Attorney General Basil Williams SC on Friday sounded a warning to both the Special Organised Crime Unit (SOCU) and the Financial Intelligence Unit (FIU), saying that they need to secure convictions as they are critical to showing the effectiveness of measures Guyana has taken to combat money laundering.
Williams was at the time addressing two dozen participants at a half-day seminar that was hosted by the Ministry of Legal Affairs and the Anti-Money Laundering/Countering the Financing of Terrorism (AML/CFT) National Coordinating Committee on preparation for the Fourth Round of Mutual Evaluations by the Caribbean Financial Action Task Force (CFATF).
SOCU and the FIU were among the supervisory authorities represented at the seminar, which was held at the Bank of Guyana (BoG). Also represented were the BoG, the Gaming Authority, the Guyana Geology and Mines Commission and the Guyana Revenue Authority.
Williams said that after a “painful” journey, Guyana is presently in the fourth round of mutual evaluations, which is scheduled for the fourth quarter of 2021 although a pre-onsite visit may start a year prior to that date.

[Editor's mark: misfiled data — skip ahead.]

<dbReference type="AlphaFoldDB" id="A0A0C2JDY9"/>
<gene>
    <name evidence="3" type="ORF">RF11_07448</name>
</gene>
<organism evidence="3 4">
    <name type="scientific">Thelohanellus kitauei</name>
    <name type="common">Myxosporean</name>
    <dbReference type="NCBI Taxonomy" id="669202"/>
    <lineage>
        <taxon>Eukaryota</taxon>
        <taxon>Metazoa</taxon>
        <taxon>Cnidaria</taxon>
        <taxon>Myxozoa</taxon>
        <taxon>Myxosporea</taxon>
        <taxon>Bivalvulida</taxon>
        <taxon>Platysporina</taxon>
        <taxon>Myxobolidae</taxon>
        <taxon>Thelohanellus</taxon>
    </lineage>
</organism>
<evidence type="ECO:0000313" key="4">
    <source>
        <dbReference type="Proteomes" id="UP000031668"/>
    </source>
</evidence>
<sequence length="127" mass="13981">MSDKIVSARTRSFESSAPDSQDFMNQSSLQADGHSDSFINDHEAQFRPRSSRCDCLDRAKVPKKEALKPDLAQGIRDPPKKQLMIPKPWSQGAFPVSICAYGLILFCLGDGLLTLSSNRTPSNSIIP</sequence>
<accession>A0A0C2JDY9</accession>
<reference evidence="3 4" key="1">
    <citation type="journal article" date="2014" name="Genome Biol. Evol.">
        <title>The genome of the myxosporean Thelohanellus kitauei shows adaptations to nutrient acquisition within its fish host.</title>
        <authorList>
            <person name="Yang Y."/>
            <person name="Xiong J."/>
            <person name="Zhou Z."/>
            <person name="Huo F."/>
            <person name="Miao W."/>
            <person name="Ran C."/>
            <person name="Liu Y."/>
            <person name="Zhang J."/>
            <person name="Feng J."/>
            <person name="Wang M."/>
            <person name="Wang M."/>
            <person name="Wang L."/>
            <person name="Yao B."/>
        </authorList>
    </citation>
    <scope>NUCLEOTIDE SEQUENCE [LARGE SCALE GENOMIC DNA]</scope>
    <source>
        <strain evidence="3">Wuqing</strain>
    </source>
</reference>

He warned that if “we don’t prepare ourselves and execute, you will be back in the hole, as Trinidad is right now. In fact the Attorney General has just written… me as the Chair of CFATF [Caribbean Financial Action Task Force] complaining that their situation has been misdescribed and misrepresented.” Williams pointed out that Guyana has to get it right. “It looks as though we have a lot of time. We don’t have a lot of time. There is a lot of things to do and therefore we have to know from the outset in your particular niche what you are required to do,” he said.